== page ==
EPA issues final rule on formaldehyde and composite wood products
Posted August 3, 2016
On July 27, 2016, EPA finalized a rule to reduce exposure to formaldehyde vapors from certain wood products produced domestically or imported into the United States. The agency worked with the California Air Resources Board to help ensure the final national rule is consistent with California requirements for composite wood products.
The Formaldehyde Emission Standards for Composite Wood Products Act of 2010 established emission standards for formaldehyde from composite wood products and directed EPA to finalize a rule on implementing and enforcing a number of provisions covering composite wood products.
One year after the rule is published, composite wood products that are sold, supplied, offered for sale, manufactured, or imported in the United States will need to be labeled as TSCA Title VI compliant.
These products include: hardwood plywood, medium-density fiberboard, particleboard as well as household and other finished goods containing these products.
EPA is also setting testing requirements to ensure that products comply with those standards, establishing eligibility requirements for third-party certifiers, and establishing eligibility requirements for accreditation bodies to be recognized by EPA that will accredit the third-party certifiers. The new rule includes certain exemptions for products made with ultra-low formaldehyde or no-added formaldehyde resins and new requirements for product labeling, recordkeeping, and enforcement provisions.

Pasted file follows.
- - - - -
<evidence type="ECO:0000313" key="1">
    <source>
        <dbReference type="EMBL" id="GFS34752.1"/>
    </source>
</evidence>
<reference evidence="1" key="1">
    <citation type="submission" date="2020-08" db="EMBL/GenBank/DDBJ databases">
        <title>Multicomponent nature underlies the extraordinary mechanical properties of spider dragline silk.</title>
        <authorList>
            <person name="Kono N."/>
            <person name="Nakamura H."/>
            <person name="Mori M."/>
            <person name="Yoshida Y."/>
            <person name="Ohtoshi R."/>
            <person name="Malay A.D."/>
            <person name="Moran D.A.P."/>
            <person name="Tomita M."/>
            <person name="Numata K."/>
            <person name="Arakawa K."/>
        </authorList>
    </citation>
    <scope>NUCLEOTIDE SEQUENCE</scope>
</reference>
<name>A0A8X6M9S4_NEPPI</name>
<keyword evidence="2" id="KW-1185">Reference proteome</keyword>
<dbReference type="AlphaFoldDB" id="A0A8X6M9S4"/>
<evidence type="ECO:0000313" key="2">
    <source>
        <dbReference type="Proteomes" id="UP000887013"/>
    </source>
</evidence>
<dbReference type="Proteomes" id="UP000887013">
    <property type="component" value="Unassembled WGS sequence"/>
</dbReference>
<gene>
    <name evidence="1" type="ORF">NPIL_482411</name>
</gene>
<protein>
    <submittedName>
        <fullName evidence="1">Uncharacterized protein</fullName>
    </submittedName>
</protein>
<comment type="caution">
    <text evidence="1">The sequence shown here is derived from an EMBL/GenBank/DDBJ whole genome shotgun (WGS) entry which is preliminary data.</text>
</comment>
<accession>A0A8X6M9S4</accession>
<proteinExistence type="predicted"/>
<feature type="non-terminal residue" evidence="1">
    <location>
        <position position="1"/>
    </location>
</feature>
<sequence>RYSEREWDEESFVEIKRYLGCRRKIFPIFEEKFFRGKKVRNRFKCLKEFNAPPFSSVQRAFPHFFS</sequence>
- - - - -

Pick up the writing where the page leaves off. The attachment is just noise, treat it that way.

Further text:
Formaldehyde is used as an adhesive in a wide range of wood products, such as some furniture, flooring, cabinets, bookcases, and building materials including plywood and wood panels. Exposure to formaldehyde can cause adverse health effects including eye, nose and throat irritation, other respiratory symptoms and cancer.
J. J. Keller's The OSHA Formaldehyde Standard - Online Training focuses on the rules and procedures that the OSHA Formaldehyde Standard establishes for working with this potentially dangerous chemical.
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